Well clearly this is not just a buy sell transaction exercise, nor a “delay and pray exercise”. The bid offer spread gap is too great and time will not heal bad management performance. So some lateral thought is going to be required. And if it can’t be by increasing the provisions it must be by increasing the underlying value of the loans. Corporate performance enhancement is not a quality one associates with banks so it will be left to the service platforms buying the debt to add that value. This is an opportunity for a marriage of Funds’ cash with Turnaround professional expertise. There has been no lack of enthusiasm from the Turnaround Profession’s side. So perhaps a wake-up call to the Funds is needed that banging on about unrealistic price levels is not going to get the NPL’s released. They need to move from the buy/sell mind set to actually working for a living and start adding value.
Alan Tilley – Managing Partner and Chairman, BM&T
21st March 2016
Interesting document from Insol Europe Turnaround Wing to its members on guidelines for Restructuring Professionals in consensual restructurings. It introduces the concept of Restructuring and Turnaround Professionals (RTP); restructuring being defined as balance sheet restructuring and turnaround being operational turnaround.
Now isn’t that putting the cart before the horse? A trained turnaround professional stabilizes the cash flow first, changes the operations second to enhance value and only then negotiates a financial restructuring achieving the best results for the client from a more credible business plan.
The term Chief Restructuring Officer (CRO) emanates from the USA and Chapter 11 where the professional was both skilled in operational and financial restructuring managing the submission of a Plan of Reorganisation and implementing it ahead of negotiating the financial terms and the subsequent exit. It was later adopted in Europe but something has been lost in the translation mid Atlantic where a CRO is now seen as a Balance Sheet restructurer only and not an all-rounder with management skills. Hence understandable the Insol Europe misconception and the introduction of RTP as its members do not have operational management backgrounds. The CRO in Europe should be the CTRO or Chief Turnaround and Restructuring Officer.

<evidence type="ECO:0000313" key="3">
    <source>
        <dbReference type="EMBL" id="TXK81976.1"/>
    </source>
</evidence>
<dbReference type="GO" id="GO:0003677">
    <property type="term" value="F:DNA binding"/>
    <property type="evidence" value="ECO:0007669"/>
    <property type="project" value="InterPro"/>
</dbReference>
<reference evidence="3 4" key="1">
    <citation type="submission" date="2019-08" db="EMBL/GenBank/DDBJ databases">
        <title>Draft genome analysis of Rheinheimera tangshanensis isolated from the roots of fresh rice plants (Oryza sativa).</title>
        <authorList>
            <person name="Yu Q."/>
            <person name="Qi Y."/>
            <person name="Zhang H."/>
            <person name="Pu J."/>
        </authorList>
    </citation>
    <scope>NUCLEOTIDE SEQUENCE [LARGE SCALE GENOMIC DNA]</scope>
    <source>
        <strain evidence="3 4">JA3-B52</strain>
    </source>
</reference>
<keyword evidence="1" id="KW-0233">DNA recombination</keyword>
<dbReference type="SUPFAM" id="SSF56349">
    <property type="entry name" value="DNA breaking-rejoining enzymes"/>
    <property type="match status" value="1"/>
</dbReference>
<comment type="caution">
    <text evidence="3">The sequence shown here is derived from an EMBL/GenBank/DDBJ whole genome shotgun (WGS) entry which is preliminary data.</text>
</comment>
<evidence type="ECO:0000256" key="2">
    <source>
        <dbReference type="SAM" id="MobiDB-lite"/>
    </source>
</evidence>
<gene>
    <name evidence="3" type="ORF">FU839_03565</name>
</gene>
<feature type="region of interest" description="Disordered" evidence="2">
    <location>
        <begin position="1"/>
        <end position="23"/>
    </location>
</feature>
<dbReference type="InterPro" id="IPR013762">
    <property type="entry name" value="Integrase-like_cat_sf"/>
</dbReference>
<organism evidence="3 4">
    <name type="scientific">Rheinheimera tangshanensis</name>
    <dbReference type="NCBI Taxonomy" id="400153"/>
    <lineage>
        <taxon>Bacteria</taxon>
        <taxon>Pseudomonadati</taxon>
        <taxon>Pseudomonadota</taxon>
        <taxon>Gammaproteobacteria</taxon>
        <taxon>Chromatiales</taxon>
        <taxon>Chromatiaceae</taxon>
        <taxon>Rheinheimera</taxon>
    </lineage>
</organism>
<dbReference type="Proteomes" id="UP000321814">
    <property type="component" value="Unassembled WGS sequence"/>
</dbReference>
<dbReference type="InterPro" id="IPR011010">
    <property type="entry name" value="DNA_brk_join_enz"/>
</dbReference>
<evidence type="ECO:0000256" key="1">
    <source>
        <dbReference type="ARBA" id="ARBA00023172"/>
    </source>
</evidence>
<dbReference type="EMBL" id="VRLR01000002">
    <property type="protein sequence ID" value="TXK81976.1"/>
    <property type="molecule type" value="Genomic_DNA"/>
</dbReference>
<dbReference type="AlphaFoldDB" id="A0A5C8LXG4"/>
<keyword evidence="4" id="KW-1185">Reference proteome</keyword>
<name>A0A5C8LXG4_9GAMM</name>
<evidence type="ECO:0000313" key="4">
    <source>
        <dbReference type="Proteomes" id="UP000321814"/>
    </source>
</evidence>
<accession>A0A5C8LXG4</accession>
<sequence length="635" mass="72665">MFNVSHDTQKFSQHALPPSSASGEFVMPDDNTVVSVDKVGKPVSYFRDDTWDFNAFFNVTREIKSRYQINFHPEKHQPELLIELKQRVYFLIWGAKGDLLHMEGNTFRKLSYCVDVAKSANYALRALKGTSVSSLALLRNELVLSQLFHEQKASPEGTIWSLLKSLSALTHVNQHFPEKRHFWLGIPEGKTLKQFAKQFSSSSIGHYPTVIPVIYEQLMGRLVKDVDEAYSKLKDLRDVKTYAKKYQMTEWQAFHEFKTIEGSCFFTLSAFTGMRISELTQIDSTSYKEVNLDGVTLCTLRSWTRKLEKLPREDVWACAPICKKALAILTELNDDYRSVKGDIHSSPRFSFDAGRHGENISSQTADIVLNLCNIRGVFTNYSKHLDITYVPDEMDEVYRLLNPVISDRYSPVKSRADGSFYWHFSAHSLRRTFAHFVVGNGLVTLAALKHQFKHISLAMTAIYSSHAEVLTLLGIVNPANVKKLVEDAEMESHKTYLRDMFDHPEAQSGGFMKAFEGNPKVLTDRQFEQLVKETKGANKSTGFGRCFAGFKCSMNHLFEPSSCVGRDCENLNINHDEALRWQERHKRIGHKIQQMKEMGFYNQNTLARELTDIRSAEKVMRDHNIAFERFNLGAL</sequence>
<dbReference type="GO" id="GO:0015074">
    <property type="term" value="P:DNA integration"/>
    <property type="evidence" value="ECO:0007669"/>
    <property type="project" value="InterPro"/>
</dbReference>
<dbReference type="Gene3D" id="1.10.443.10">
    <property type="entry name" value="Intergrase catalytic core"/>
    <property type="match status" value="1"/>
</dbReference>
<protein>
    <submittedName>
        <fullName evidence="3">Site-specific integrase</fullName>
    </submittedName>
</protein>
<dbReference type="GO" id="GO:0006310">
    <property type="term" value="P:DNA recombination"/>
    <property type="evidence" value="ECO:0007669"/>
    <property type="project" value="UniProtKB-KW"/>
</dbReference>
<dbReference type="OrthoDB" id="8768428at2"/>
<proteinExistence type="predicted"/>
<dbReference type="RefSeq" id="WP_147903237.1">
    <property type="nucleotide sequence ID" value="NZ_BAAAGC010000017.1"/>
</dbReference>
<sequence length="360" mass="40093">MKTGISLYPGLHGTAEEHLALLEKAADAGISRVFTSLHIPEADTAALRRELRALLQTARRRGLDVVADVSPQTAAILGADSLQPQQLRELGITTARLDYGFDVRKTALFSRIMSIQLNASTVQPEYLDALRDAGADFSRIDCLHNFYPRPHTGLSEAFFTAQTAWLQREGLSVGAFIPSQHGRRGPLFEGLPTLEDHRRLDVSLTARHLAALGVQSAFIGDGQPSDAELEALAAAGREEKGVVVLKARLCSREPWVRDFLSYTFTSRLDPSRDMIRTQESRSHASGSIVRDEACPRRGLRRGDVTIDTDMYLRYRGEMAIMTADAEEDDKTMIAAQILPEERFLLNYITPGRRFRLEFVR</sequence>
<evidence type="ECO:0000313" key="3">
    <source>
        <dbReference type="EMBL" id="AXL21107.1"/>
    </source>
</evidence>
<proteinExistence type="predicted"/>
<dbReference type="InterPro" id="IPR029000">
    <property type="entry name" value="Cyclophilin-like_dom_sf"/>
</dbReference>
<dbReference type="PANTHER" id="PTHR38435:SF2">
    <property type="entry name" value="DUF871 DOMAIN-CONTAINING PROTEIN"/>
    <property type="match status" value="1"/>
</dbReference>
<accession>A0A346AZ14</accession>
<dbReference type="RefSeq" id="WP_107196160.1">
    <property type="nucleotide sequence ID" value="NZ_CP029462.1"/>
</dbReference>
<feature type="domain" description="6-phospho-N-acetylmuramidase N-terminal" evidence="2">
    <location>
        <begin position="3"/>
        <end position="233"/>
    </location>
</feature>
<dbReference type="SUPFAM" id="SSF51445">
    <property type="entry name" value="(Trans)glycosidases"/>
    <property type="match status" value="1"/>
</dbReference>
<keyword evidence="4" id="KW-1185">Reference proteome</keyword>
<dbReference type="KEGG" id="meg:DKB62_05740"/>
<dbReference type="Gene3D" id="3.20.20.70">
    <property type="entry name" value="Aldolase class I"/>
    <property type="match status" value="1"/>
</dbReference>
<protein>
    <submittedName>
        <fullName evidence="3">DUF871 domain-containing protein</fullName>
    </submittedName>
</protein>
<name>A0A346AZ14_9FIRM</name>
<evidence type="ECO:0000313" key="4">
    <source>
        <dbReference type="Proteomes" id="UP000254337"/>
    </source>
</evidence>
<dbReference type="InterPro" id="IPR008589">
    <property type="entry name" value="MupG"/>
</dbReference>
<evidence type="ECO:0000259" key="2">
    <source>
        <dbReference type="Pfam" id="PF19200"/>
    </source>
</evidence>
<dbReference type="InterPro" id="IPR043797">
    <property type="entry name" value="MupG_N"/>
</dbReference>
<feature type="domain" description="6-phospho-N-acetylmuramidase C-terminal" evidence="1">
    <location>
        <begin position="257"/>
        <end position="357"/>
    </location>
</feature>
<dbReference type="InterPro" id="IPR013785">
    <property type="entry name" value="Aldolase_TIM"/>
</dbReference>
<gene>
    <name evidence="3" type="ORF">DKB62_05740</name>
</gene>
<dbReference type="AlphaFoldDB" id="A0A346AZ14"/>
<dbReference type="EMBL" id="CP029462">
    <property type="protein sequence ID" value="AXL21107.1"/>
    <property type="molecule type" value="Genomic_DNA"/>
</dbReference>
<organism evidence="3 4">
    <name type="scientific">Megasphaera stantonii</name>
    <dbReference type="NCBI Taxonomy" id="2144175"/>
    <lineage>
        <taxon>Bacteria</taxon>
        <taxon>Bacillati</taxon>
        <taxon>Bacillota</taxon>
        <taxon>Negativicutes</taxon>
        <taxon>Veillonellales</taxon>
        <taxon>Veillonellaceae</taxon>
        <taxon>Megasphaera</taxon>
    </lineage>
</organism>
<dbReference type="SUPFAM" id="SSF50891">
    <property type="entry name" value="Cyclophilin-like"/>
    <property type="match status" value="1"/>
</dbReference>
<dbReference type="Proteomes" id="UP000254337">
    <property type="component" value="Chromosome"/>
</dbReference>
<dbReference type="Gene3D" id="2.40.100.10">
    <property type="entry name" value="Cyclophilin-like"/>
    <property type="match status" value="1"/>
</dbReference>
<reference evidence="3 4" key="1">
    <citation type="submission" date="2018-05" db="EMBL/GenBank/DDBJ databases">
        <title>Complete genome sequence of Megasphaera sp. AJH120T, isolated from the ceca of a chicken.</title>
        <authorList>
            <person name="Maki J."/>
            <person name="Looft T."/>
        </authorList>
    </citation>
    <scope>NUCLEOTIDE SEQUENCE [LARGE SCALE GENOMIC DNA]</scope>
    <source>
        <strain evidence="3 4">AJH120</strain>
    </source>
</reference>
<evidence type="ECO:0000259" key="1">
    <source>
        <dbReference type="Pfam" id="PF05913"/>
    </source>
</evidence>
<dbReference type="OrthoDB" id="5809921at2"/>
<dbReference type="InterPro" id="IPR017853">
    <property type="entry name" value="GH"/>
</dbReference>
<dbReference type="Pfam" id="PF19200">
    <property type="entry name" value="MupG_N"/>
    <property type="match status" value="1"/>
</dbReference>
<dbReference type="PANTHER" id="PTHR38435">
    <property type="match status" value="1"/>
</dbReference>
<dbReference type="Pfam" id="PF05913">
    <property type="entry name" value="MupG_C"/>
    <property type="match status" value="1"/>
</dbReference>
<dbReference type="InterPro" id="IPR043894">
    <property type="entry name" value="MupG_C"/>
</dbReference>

Now don’t get me wrong. I welcome the guideline and its recognition of consensual restructuring as preserving more value than insolvency and it is a step in the right direction on promoting ethics and professional standards to consensual restructuring and in recognizing a primary duty to the client and not the secured creditor who may have been the referral source. But Insol Europe being an Insolvency organisation is coming at this from the wrong angle. CTRO and TRP (Turnaround and Restructuring Professional) puts the horse before the cart where it should be.
But why bother? There already exists a Certified Turnaround Professional qualification for consensual restructuring in ECTP (European Certified Turnaround Professional ) where professionals have to demonstrate proficiency through examination and experience in all three skillsets of turnaround; finance, legal principles and management and ethics. Is this just another defensive move by the Insolvency Profession just like the one that corrupted the term Chief Restructuring Officer?
Alan Tilley – Principal, BM&T
28th August 2015
Latest news is that the FCA review will not now be published until the end of 2015. This is the third delay and I wouldn’t be surprised if it drags on into 2016 or beyond.
No reasons have been given but I suspect this is the process referred to as “Maxwellisation”. This is the process whereby anyone subject to criticism in the report has the right to see the criticism and comment in response. Those comments then have to be considered by the reports authors. It is the reason for the almost laughable delay in the Chilcot report and numerous others and has become the weapon of choice for lawyers wanting to delay and water down criticism of their client.
Two other interesting facts mentioned by Berg, a law firm acting on behalf of many small businesses claiming against RBS. Firstly, this delay may mean the report isn’t published until after the time limit for claims to be filed. Secondly, Berg note that, “RBS has appointed external advisors to launch an investigation into the treatment of small business customers. RBS have not confirmed who has been appointed. It is likely that if such a report is being carried out on behalf of RBS, the Bank will want to use the FCA’s further delay to its advantage by publishing its report first to demonstrate a proactive approach, despite its blanket denials to date and to minimise the impact of the FCA report”
I guess most of us will just have to sit and wait for the wheels of Maxwellisation to grind slowly forward before we get the chance to find out what the investigation has come up with.
David Bryan – Principal, BM&T
27th July 2015